High-tech equipment is becoming more and more available for many aspects of the agriculture business. For instance, now a farmer can get an automatic tractor or combine harvester that runs on satellite-created maps. They can run automatically while the farmer gets updates on the GPS navigation system about the machine’s exact location. Using this gear can reduce fuel consumption and make fertilizing and harvesting more precise. This system makes life easier for the agriculturalist, who no longer has to drive through the rain or sun.
Technology Involved in Precision Farming
The farmer sees on a screen the information that he or she needs to know: how far the vehicle has gone, how much is harvested each hour, how wet the grain is, or how many tons are unloaded per hectare, for example. Sensors on the combine harvester take in the information and send it to the driver. That way, the driver has the ability to easily adjust the speed of the machine according to the crop density, and can even use this computer to make plans about future operations on the farm.
The goal of precision farming is that a farmer can use these tools to create the ideal combination of diverse crops on his or her farmland and therefore get an ideal crop rotation system in the works, resulting in higher crop prices.
When laboratories analyze a farm’s crops, that data can be input into the computer, thereby informing the farmer when lime is needed or how much fertilizer is required on the variety of soil types present. In addition to this, anticipated sowing, spraying and fertilizing information input into the computer helps a farmer budget year by year.
A farmer can use precision farming in tandem with market analysis to better plan his or her crops. Precision farming can make it so that all parts of a field are utilized to their greatest potential. In the past, lack of information would require a farmer to spray lime, water, or fertilizer evenly across a field. But with such accurate analysis of every field, those resources can be used in the exact locations they are most needed. In addition to this, precision spraying lessens the risk that phosphorous or nitrogen may leach into surrounding water.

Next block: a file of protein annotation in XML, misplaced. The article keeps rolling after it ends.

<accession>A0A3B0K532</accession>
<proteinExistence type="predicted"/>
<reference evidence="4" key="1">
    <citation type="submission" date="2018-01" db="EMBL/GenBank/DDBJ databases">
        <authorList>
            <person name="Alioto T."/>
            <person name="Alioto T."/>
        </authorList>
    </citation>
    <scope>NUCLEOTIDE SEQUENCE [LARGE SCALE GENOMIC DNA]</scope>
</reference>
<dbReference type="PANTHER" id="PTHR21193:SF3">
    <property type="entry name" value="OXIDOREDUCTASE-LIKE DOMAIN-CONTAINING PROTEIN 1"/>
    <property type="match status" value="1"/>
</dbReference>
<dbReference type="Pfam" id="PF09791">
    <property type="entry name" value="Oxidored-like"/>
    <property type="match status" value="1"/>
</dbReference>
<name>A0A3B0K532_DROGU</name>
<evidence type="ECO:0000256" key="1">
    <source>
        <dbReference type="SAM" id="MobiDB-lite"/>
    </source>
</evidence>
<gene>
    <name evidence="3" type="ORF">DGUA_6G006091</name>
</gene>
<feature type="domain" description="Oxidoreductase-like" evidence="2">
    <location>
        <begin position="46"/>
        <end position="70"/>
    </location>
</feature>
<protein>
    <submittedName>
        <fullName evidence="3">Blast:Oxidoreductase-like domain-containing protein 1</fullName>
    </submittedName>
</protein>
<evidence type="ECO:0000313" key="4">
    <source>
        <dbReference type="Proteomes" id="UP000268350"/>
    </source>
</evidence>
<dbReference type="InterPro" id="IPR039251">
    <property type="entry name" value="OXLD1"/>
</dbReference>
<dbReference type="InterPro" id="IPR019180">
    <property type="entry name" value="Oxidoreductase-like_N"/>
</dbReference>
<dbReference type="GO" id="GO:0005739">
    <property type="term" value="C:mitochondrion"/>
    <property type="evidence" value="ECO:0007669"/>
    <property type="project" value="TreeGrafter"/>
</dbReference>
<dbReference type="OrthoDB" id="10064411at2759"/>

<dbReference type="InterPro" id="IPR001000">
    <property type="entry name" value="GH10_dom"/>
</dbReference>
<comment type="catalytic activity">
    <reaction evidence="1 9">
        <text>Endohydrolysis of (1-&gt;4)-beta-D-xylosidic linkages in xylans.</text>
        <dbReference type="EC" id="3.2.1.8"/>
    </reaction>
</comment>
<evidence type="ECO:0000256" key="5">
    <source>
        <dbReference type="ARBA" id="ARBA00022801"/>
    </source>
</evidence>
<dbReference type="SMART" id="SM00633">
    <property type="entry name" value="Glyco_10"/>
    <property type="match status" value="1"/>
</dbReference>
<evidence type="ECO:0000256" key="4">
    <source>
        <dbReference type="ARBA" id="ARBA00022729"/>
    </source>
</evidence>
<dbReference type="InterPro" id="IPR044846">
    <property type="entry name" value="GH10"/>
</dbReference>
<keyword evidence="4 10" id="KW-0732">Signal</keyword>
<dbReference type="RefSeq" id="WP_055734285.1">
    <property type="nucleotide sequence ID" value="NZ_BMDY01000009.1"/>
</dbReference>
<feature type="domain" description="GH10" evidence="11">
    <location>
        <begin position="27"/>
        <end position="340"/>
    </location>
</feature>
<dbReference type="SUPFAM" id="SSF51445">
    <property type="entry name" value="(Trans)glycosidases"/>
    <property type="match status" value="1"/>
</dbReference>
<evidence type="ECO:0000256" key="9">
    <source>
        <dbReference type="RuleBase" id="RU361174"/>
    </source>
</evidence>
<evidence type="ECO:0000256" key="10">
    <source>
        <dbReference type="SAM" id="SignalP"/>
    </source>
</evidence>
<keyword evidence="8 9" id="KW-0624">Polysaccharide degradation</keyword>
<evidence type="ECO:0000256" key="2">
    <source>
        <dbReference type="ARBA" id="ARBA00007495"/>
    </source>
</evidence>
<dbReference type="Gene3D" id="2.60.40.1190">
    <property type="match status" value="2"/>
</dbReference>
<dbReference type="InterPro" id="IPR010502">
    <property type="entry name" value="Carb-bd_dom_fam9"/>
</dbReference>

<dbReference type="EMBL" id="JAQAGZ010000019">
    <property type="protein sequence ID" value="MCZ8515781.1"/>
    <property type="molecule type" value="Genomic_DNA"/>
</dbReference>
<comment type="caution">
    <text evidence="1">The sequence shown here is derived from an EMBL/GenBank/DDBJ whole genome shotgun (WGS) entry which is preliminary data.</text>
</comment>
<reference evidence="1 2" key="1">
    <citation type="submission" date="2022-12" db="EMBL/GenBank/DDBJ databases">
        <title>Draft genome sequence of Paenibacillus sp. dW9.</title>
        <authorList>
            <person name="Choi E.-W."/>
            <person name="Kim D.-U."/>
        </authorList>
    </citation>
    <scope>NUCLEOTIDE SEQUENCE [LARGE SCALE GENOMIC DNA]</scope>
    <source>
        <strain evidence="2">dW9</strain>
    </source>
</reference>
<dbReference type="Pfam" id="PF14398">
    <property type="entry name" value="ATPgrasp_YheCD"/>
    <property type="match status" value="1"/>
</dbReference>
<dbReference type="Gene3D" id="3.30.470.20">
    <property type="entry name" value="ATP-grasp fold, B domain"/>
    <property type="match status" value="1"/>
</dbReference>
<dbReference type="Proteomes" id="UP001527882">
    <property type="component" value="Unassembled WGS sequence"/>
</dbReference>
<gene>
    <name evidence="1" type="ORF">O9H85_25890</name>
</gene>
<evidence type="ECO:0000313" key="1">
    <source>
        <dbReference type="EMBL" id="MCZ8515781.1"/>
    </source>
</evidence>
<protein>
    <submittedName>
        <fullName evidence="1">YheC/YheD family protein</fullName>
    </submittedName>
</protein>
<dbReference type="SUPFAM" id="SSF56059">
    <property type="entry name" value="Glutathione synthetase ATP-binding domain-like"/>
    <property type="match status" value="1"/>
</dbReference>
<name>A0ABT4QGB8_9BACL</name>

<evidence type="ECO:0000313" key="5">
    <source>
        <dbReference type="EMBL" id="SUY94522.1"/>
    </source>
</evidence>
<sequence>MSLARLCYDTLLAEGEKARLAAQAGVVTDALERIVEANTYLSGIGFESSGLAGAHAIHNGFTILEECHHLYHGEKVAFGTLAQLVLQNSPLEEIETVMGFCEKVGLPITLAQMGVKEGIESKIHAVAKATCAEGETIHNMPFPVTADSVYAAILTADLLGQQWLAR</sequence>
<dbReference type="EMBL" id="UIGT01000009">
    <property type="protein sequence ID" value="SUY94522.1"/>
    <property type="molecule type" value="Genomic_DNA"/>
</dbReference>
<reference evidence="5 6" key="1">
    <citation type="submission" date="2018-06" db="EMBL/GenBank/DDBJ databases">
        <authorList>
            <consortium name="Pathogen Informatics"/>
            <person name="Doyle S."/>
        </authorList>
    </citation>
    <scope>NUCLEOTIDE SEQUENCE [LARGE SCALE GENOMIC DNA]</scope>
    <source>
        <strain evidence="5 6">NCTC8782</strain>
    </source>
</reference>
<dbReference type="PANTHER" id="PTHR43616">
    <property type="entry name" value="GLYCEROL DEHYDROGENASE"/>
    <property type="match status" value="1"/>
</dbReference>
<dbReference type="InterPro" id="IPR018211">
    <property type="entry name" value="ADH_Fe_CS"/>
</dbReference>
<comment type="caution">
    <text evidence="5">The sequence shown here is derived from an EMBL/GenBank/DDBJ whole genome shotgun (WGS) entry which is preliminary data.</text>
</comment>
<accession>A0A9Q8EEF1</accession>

To make precision farming work, the agriculturalist must know, in detail, about every area of every field. He or she must also be able to control every function of the combine harvester or tractor. Thereby, a farmer could, for instance, have information about exactly how much fertilizer is needed and in what part of the field. The equipment, controlled using a GPS navigation system, knows the exact location of the tractor and can adjust how much fertilizer is being put out accordingly. In this way, GPS equipment makes the overlap that occurs while farming almost invisible. Traditional machines generally re-cover about 10 percent of their own width. With GPS farming, this is reduced to a few centimeters, cutting down on how much time and fuel a farmer spends. This is a financial and environmental asset, but the benefits are only realized on larger farms. Agriculture may well be headed towards more precise farming — some are even calling for farmers to care for plants one by one.
Monitor Crops Via Satellite
In addition to GPS and GIS, satellite crop monitoring is available to farmers. This service can give daily updates regarding weather and other conditions of a field in real-time. This would make it so the farmer spends less time investigating vegetation stage and planning fertilization and harvesting.